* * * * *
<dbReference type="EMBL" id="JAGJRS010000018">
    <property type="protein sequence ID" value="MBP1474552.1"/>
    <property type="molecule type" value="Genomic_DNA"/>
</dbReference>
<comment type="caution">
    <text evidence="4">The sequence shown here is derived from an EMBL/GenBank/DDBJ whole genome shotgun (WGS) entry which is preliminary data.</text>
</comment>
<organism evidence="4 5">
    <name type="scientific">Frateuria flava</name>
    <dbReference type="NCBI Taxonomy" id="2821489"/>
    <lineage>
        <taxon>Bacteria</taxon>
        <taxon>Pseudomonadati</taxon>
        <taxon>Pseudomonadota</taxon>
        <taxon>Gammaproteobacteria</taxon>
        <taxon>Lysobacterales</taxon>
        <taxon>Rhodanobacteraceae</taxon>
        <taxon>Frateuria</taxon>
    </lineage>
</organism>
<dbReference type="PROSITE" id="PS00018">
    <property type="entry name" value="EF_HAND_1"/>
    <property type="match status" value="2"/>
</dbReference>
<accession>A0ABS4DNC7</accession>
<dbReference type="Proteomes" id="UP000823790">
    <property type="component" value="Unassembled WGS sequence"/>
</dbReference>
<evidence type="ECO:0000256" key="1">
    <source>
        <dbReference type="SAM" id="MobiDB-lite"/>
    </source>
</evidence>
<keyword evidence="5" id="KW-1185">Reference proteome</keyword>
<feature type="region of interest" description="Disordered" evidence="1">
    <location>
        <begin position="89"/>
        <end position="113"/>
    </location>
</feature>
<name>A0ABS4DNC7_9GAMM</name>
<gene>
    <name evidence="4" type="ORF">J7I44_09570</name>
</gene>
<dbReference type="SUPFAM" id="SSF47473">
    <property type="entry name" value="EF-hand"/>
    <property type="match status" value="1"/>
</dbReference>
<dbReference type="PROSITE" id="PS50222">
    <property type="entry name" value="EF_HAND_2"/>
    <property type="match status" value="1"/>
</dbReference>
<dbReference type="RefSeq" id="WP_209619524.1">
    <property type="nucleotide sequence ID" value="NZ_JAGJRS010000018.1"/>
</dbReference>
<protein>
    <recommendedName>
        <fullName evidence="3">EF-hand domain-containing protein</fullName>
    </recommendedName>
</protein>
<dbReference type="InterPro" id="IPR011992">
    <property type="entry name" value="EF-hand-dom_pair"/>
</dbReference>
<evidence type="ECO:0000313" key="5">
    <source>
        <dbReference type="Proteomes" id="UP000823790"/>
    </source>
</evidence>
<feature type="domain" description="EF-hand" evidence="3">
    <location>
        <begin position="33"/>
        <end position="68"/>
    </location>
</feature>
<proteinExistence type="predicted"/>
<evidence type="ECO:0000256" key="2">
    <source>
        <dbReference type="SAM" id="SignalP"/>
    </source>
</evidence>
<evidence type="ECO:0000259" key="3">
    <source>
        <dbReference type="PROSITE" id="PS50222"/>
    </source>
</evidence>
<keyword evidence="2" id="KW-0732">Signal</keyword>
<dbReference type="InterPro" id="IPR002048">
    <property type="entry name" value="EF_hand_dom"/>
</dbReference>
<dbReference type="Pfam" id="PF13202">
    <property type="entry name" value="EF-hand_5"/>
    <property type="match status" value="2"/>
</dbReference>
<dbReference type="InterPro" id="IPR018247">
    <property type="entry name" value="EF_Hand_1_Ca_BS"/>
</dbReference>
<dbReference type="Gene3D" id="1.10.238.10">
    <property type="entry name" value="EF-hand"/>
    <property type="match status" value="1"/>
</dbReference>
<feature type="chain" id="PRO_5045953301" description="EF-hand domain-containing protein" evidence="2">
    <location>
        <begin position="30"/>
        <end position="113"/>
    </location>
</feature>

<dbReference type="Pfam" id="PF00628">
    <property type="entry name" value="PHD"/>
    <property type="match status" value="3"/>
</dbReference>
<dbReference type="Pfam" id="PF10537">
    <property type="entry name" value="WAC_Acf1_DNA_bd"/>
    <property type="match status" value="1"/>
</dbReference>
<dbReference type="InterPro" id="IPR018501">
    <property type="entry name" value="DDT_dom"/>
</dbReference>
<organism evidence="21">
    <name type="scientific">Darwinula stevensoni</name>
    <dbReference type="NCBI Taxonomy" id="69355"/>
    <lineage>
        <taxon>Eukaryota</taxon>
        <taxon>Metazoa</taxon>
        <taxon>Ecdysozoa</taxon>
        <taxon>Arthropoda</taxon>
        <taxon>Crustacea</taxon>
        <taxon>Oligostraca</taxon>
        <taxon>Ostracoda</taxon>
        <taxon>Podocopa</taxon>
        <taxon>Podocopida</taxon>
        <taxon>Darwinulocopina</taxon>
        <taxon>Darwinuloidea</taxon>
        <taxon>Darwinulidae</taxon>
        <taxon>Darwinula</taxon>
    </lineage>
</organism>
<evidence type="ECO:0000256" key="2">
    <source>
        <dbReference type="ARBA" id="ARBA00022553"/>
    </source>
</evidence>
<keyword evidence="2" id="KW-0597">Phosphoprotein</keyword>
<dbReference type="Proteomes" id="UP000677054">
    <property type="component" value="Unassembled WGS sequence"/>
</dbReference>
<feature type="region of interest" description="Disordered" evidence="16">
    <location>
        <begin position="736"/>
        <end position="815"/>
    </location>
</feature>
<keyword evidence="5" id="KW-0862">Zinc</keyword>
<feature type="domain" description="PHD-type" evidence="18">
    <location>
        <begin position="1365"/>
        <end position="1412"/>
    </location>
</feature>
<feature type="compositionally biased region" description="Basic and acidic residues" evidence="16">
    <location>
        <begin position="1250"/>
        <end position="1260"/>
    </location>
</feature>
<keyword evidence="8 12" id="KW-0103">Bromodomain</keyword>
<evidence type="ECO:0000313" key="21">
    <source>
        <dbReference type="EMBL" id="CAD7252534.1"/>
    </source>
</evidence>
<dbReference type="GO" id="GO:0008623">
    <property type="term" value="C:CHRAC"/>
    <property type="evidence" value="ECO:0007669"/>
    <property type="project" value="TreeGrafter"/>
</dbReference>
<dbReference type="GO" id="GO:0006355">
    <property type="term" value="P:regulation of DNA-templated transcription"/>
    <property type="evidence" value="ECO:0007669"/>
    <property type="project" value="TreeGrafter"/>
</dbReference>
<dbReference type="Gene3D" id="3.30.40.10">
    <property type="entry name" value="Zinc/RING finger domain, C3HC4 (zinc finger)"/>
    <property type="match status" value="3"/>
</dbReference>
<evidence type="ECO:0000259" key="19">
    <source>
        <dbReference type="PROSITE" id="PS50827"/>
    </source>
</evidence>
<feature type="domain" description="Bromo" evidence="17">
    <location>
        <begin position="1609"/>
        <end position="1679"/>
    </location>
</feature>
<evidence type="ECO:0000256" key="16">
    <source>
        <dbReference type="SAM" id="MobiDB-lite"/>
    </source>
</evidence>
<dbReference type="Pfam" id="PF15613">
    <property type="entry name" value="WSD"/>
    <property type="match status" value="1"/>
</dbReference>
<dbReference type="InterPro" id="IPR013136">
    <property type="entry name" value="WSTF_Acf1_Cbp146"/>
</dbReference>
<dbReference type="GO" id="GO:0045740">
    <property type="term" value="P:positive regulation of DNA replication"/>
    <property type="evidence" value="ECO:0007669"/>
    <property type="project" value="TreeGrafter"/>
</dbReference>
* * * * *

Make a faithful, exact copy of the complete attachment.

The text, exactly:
<dbReference type="EMBL" id="JAGJRS010000018">
    <property type="protein sequence ID" value="MBP1474552.1"/>
    <property type="molecule type" value="Genomic_DNA"/>
</dbReference>
<comment type="caution">
    <text evidence="4">The sequence shown here is derived from an EMBL/GenBank/DDBJ whole genome shotgun (WGS) entry which is preliminary data.</text>
</comment>
<organism evidence="4 5">
    <name type="scientific">Frateuria flava</name>
    <dbReference type="NCBI Taxonomy" id="2821489"/>
    <lineage>
        <taxon>Bacteria</taxon>
        <taxon>Pseudomonadati</taxon>
        <taxon>Pseudomonadota</taxon>
        <taxon>Gammaproteobacteria</taxon>
        <taxon>Lysobacterales</taxon>
        <taxon>Rhodanobacteraceae</taxon>
        <taxon>Frateuria</taxon>
    </lineage>
</organism>
<dbReference type="PROSITE" id="PS00018">
    <property type="entry name" value="EF_HAND_1"/>
    <property type="match status" value="2"/>
</dbReference>
<accession>A0ABS4DNC7</accession>
<dbReference type="Proteomes" id="UP000823790">
    <property type="component" value="Unassembled WGS sequence"/>
</dbReference>
<evidence type="ECO:0000256" key="1">
    <source>
        <dbReference type="SAM" id="MobiDB-lite"/>
    </source>
</evidence>
<keyword evidence="5" id="KW-1185">Reference proteome</keyword>
<feature type="region of interest" description="Disordered" evidence="1">
    <location>
        <begin position="89"/>
        <end position="113"/>
    </location>
</feature>
<name>A0ABS4DNC7_9GAMM</name>
<gene>
    <name evidence="4" type="ORF">J7I44_09570</name>
</gene>
<dbReference type="SUPFAM" id="SSF47473">
    <property type="entry name" value="EF-hand"/>
    <property type="match status" value="1"/>
</dbReference>
<dbReference type="PROSITE" id="PS50222">
    <property type="entry name" value="EF_HAND_2"/>
    <property type="match status" value="1"/>
</dbReference>
<dbReference type="RefSeq" id="WP_209619524.1">
    <property type="nucleotide sequence ID" value="NZ_JAGJRS010000018.1"/>
</dbReference>
<protein>
    <recommendedName>
        <fullName evidence="3">EF-hand domain-containing protein</fullName>
    </recommendedName>
</protein>
<dbReference type="InterPro" id="IPR011992">
    <property type="entry name" value="EF-hand-dom_pair"/>
</dbReference>
<evidence type="ECO:0000313" key="5">
    <source>
        <dbReference type="Proteomes" id="UP000823790"/>
    </source>
</evidence>
<feature type="domain" description="EF-hand" evidence="3">
    <location>
        <begin position="33"/>
        <end position="68"/>
    </location>
</feature>
<proteinExistence type="predicted"/>
<evidence type="ECO:0000256" key="2">
    <source>
        <dbReference type="SAM" id="SignalP"/>
    </source>
</evidence>
<evidence type="ECO:0000259" key="3">
    <source>
        <dbReference type="PROSITE" id="PS50222"/>
    </source>
</evidence>
<keyword evidence="2" id="KW-0732">Signal</keyword>
<dbReference type="InterPro" id="IPR002048">
    <property type="entry name" value="EF_hand_dom"/>
</dbReference>
<dbReference type="Pfam" id="PF13202">
    <property type="entry name" value="EF-hand_5"/>
    <property type="match status" value="2"/>
</dbReference>
<dbReference type="InterPro" id="IPR018247">
    <property type="entry name" value="EF_Hand_1_Ca_BS"/>
</dbReference>
<dbReference type="Gene3D" id="1.10.238.10">
    <property type="entry name" value="EF-hand"/>
    <property type="match status" value="1"/>
</dbReference>
<feature type="chain" id="PRO_5045953301" description="EF-hand domain-containing protein" evidence="2">
    <location>
        <begin position="30"/>
        <end position="113"/>
    </location>
</feature>

<dbReference type="Pfam" id="PF00628">
    <property type="entry name" value="PHD"/>
    <property type="match status" value="3"/>
</dbReference>
<dbReference type="Pfam" id="PF10537">
    <property type="entry name" value="WAC_Acf1_DNA_bd"/>
    <property type="match status" value="1"/>
</dbReference>
<dbReference type="InterPro" id="IPR018501">
    <property type="entry name" value="DDT_dom"/>
</dbReference>
<organism evidence="21">
    <name type="scientific">Darwinula stevensoni</name>
    <dbReference type="NCBI Taxonomy" id="69355"/>
    <lineage>
        <taxon>Eukaryota</taxon>
        <taxon>Metazoa</taxon>
        <taxon>Ecdysozoa</taxon>
        <taxon>Arthropoda</taxon>
        <taxon>Crustacea</taxon>
        <taxon>Oligostraca</taxon>
        <taxon>Ostracoda</taxon>
        <taxon>Podocopa</taxon>
        <taxon>Podocopida</taxon>
        <taxon>Darwinulocopina</taxon>
        <taxon>Darwinuloidea</taxon>
        <taxon>Darwinulidae</taxon>
        <taxon>Darwinula</taxon>
    </lineage>
</organism>
<evidence type="ECO:0000256" key="2">
    <source>
        <dbReference type="ARBA" id="ARBA00022553"/>
    </source>
</evidence>
<keyword evidence="2" id="KW-0597">Phosphoprotein</keyword>
<dbReference type="Proteomes" id="UP000677054">
    <property type="component" value="Unassembled WGS sequence"/>
</dbReference>
<feature type="region of interest" description="Disordered" evidence="16">
    <location>
        <begin position="736"/>
        <end position="815"/>
    </location>
</feature>
<keyword evidence="5" id="KW-0862">Zinc</keyword>
<feature type="domain" description="PHD-type" evidence="18">
    <location>
        <begin position="1365"/>
        <end position="1412"/>
    </location>
</feature>
<feature type="compositionally biased region" description="Basic and acidic residues" evidence="16">
    <location>
        <begin position="1250"/>
        <end position="1260"/>
    </location>
</feature>
<keyword evidence="8 12" id="KW-0103">Bromodomain</keyword>
<evidence type="ECO:0000313" key="21">
    <source>
        <dbReference type="EMBL" id="CAD7252534.1"/>
    </source>
</evidence>
<dbReference type="GO" id="GO:0008623">
    <property type="term" value="C:CHRAC"/>
    <property type="evidence" value="ECO:0007669"/>
    <property type="project" value="TreeGrafter"/>
</dbReference>
<dbReference type="GO" id="GO:0006355">
    <property type="term" value="P:regulation of DNA-templated transcription"/>
    <property type="evidence" value="ECO:0007669"/>
    <property type="project" value="TreeGrafter"/>
</dbReference>
<dbReference type="Gene3D" id="3.30.40.10">
    <property type="entry name" value="Zinc/RING finger domain, C3HC4 (zinc finger)"/>
    <property type="match status" value="3"/>
</dbReference>
<evidence type="ECO:0000259" key="19">
    <source>
        <dbReference type="PROSITE" id="PS50827"/>
    </source>
</evidence>
<feature type="domain" description="Bromo" evidence="17">
    <location>
        <begin position="1609"/>
        <end position="1679"/>
    </location>
</feature>
<evidence type="ECO:0000256" key="16">
    <source>
        <dbReference type="SAM" id="MobiDB-lite"/>
    </source>
</evidence>
<dbReference type="Pfam" id="PF15613">
    <property type="entry name" value="WSD"/>
    <property type="match status" value="1"/>
</dbReference>
<dbReference type="InterPro" id="IPR013136">
    <property type="entry name" value="WSTF_Acf1_Cbp146"/>
</dbReference>
<dbReference type="GO" id="GO:0045740">
    <property type="term" value="P:positive regulation of DNA replication"/>
    <property type="evidence" value="ECO:0007669"/>
    <property type="project" value="TreeGrafter"/>
</dbReference>